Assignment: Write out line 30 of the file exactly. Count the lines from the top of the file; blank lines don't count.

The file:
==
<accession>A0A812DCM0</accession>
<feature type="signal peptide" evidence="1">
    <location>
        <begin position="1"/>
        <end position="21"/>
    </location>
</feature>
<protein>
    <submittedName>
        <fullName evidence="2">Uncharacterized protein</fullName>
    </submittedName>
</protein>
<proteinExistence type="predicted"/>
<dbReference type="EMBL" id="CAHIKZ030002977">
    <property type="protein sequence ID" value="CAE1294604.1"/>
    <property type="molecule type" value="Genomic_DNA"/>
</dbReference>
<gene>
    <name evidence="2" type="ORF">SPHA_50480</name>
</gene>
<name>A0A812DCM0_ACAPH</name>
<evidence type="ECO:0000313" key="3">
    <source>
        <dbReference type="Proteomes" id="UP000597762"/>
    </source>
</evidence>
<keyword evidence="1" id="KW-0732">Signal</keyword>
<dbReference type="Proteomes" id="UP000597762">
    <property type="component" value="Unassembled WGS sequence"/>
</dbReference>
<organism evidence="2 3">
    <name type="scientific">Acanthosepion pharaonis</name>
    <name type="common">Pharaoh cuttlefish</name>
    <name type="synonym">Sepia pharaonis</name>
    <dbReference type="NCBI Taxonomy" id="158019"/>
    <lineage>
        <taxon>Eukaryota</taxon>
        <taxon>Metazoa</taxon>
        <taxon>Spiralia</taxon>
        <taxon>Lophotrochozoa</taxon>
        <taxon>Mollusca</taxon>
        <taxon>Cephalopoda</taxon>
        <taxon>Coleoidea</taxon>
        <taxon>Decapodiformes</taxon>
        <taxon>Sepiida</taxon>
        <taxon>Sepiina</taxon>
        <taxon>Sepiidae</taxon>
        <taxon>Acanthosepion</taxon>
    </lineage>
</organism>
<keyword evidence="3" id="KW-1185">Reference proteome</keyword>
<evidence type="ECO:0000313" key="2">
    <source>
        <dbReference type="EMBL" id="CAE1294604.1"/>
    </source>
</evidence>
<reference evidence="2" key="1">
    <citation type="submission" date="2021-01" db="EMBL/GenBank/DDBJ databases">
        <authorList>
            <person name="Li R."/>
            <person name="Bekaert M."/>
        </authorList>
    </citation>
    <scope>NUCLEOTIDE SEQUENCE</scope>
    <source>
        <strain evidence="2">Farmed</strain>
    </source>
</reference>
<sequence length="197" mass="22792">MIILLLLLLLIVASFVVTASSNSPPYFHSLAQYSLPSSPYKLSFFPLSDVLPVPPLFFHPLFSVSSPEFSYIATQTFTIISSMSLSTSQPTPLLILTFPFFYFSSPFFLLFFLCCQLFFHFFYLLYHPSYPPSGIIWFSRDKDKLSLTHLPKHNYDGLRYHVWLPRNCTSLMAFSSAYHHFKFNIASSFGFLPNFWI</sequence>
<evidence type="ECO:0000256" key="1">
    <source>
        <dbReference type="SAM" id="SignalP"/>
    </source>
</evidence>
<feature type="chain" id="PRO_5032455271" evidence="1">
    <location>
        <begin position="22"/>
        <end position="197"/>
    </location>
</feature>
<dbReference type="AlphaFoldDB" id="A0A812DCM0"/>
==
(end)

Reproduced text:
</dbReference>